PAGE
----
Many people rely on the construction industry–our city is continuously growing and changing. This development couldn’t happen without men and women dedicating themselves to building the world around us. Unfortunately, that job can come with severe risks to their well-being.

This past October, a construction worker lost his life in Midtown. An elevator at the site crushed him after he bent down to pick up his phone. An accident like this should never have occurred, but deaths and severe injuries are all too common in the industry.

Construction companies have a responsibility to ensure safe working conditions for their crew. While it’s true accidents happen, no one should have to fear for their life when going to work. There are ways to make these sites as safe as possible so workers can do their jobs without worry.

Common construction site accidents

It’s a sad fact that 1 in 5 worker deaths happen in the construction industry. According to the Occupational Safety and Health Administration (OSHA), the four most common accidents are falls, being struck by objects at the construction site, electrocutions and accidents involving equipment or structures crushing workers. All these categories are areas in which construction companies are deficient when it comes to safety.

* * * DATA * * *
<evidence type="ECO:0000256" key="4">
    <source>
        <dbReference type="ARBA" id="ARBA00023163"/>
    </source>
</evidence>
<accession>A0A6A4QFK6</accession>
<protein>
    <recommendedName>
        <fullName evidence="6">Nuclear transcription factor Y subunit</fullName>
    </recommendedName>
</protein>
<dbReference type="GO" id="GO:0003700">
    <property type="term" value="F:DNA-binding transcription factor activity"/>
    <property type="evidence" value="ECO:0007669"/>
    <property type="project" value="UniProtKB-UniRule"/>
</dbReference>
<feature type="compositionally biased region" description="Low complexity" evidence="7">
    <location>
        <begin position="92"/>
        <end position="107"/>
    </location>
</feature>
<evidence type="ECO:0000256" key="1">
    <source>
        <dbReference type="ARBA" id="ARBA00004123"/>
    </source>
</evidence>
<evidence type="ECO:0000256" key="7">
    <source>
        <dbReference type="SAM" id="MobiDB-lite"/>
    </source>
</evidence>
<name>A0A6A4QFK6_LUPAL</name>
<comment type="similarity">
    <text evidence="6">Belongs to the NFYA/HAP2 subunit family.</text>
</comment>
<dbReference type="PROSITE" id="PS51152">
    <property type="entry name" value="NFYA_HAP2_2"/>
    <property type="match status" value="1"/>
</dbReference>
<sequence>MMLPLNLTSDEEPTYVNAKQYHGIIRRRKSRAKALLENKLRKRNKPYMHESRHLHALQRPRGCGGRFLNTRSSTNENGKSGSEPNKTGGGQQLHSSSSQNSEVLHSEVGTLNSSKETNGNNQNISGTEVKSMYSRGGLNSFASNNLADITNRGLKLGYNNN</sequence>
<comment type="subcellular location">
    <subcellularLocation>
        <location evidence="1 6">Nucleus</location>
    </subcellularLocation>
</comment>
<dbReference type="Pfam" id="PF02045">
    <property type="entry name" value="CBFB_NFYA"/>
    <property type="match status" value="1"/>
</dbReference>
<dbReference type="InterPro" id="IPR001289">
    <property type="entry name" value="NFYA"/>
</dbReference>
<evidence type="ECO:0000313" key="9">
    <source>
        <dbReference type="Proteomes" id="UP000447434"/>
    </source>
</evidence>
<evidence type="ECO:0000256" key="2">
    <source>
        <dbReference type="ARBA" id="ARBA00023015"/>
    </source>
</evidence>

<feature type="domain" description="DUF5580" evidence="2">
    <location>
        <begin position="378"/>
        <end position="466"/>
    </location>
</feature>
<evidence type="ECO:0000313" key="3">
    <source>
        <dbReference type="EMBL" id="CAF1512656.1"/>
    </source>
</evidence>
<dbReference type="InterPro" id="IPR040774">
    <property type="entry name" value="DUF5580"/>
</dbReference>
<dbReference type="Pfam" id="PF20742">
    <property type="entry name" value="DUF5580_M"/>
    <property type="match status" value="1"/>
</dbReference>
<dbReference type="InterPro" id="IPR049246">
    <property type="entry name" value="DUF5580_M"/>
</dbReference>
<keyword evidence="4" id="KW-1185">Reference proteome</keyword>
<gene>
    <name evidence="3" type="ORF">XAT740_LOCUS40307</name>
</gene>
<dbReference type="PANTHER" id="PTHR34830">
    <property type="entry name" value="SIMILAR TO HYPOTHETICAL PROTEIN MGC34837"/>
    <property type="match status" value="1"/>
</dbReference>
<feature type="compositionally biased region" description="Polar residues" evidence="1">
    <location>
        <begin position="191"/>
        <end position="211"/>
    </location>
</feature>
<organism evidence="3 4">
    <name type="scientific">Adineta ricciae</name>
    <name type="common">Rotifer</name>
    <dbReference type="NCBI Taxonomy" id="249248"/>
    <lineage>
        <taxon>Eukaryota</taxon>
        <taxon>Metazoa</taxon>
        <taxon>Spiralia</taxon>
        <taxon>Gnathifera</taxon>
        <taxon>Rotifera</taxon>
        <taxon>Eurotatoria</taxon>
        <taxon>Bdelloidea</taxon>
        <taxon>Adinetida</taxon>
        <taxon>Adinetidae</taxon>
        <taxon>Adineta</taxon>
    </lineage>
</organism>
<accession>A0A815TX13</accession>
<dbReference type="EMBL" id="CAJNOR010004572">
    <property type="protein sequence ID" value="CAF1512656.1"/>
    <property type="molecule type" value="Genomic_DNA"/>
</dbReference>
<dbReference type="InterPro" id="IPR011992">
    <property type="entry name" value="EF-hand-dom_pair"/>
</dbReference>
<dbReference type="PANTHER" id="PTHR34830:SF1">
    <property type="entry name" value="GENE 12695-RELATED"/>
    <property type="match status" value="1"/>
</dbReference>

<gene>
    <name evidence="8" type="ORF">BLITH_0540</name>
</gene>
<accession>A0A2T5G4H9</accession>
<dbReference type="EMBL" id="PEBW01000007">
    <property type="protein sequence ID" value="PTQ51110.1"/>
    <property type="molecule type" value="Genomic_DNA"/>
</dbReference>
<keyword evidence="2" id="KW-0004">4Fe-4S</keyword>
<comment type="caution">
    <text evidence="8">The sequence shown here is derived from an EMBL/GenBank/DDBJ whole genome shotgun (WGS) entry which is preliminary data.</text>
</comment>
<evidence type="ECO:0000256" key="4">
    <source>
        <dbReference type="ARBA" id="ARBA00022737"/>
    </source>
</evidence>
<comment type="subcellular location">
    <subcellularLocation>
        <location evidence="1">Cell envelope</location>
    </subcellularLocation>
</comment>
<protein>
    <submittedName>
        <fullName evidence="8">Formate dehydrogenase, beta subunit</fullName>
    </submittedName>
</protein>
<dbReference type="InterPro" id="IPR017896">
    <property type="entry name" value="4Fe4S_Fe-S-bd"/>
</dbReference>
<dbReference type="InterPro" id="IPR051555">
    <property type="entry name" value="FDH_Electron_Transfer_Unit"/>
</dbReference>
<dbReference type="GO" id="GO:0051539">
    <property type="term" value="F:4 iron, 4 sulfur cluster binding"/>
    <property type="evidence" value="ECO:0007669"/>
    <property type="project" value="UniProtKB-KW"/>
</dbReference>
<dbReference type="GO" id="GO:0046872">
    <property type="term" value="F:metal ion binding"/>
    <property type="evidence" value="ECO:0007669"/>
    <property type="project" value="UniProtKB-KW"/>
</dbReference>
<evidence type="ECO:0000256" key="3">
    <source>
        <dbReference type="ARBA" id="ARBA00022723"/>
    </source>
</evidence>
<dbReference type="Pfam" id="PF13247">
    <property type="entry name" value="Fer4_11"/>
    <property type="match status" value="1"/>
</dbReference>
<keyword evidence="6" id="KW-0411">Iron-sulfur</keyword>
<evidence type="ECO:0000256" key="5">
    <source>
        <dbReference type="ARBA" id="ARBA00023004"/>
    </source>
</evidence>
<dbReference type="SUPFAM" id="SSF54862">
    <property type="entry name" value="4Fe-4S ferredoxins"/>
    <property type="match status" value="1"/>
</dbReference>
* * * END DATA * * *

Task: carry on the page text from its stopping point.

Serious injuries or death from falls are most likely to occur from multistory projects. When workers need to do their job from high places, they should always have proper safety equipment that keeps them from falling.

Loose objects dropping from high places are also a significant source of injuries. They always need to be secure. These things can include materials and tools which vary greatly in size and weight. Because there’s a constant risk of something falling, hard hats are an absolute necessity at a construction site.

Companies can cut down on electrocutions and accidents involving crushing by using proper warnings. If there is a live wire or increased danger involving electricity, it should always have clear signage. Likewise, areas and equipment that may harm workers should be marked. Educating about the risks of both before construction begins could also help decrease the rate of accidents.

Construction workers have a right to a workplace that follows proper safety protocols and makes a great effort to ensure the well-being of its employees. There’s no excuse for dangerous practices that leave workers open to the risk of harm.